Watch Article 36’s Elizabeth Minor discuss the issues on BBC World News on 4 February 2018 below

Released on 2 February, the new US “nuclear posture review” (NPR) from the Trump administration – the policy on its arsenal and strategies for the use of nuclear weapons – argues for the US to be more able and willing to use these weapons of mass destruction.

Injured civilians in Hiroshima, 6 August 1945 (UN photo/Yoshito Matsushige)

The NPR proposes the development of two new types of nuclear weapons as part of the US’s ongoing “modernisation” programme to renew its arsenal. These are a “low-yield” warhead for its submarine-launched ballistic missiles – which would in fact be a weapon of a similar size to those used in the atomic bombings of Japan, to horrific and long term effect – and the reintroduction of submarine-launched nuclear cruise missiles. The policy also expands the circumstances in which nuclear weapons might be used in response to non-nuclear attacks.

This is an unacceptable approach to weapons of mass destruction that the majority of the world’s countries have now declared illegal through the adoption of the Treaty on the Prohibition of Nuclear Weapons.

However, it also represents only a reckless development on an already dangerous status quo, in which a minority of states still consider nuclear weapons to be legitimate tools of statecraft, and maintain their use as an option – with the potential to cause catastrophic loss of life and health, destruction, and a devastating range of environmental and humanitarian harm either by accident or design.

The new US nuclear policy contradicts commitments it has made under the Nuclear Non-Proliferation Treaty, including its promise along with other nuclear-armed states under the 2010 Action Plan to engage with a view to decreasing the importance of nuclear weapons in its security policies. The US is therefore undermining this important international framework through its new policy, and its nuclear-armed or reliant allies also risk doing so if they do not reject these alarming developments.

The UK government has continually and recently expressed its commitment to working for the entry in to force of the Comprehensive Test Ban Treaty – a step which the new NPR rejects. The UK has also stated that it plays “a leading role” in the Preparatory Committee meetings for the Nuclear Non-Proliferation Treaty Review Conference that will take place in 2020, and that it will engage with a range of states on non proliferation and disarmament within this framework. The next Preparatory Committee meeting will be in April this year in Geneva.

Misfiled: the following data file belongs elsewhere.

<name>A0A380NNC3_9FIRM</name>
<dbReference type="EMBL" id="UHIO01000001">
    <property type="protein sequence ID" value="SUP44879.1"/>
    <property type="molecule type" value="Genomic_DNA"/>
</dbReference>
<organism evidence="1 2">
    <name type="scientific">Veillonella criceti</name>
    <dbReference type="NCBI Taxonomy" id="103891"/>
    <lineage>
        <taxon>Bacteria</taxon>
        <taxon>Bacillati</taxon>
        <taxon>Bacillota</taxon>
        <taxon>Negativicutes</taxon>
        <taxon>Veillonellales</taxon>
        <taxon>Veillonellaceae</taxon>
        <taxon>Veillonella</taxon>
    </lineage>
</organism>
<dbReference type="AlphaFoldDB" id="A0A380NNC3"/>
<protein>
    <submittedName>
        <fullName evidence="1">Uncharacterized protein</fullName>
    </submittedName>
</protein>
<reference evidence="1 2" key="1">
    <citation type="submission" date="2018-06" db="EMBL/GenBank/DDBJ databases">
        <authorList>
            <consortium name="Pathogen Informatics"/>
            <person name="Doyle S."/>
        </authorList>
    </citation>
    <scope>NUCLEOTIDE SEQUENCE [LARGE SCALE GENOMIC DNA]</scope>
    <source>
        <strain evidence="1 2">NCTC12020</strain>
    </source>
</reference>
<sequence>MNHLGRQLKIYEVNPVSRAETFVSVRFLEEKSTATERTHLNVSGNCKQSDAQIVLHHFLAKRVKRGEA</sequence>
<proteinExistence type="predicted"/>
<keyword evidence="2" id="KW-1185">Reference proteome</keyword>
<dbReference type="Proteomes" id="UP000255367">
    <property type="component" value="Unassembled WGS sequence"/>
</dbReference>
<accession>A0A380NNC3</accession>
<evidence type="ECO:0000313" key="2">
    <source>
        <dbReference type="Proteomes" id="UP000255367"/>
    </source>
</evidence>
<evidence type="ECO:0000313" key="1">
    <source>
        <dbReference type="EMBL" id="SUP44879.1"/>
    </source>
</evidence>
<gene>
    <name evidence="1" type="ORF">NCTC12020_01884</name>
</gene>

The UK government should articulate how it will act on these responsibilities and priorities with its ally, in light of the new NPR. So far, in response to a parliamentary question on what communication the UK government has had with the US on the policy during its development, it has only said that the US “sought views” from allies.

While the UK is ready to condemn dangerous escalation in Northeast Asia with North Korea’s “illegal” nuclear weapons programme (with the implication that some nuclear weapons programmes such as the UK’s are legitimate – despite international obligations to negotiate to fully disarm), it appears less ready to take concrete steps towards realising the frequently reiterated goal of a world without nuclear weapons.

Responsible governments across the world with a sincere commitment to disarmament must engage with the Treaty on the Prohibition of Nuclear Weapons. It provides a path forward to strengthen the stigma against the possession of nuclear weapons and so create the conditions for their elimination, as well as providing a framework to do so.

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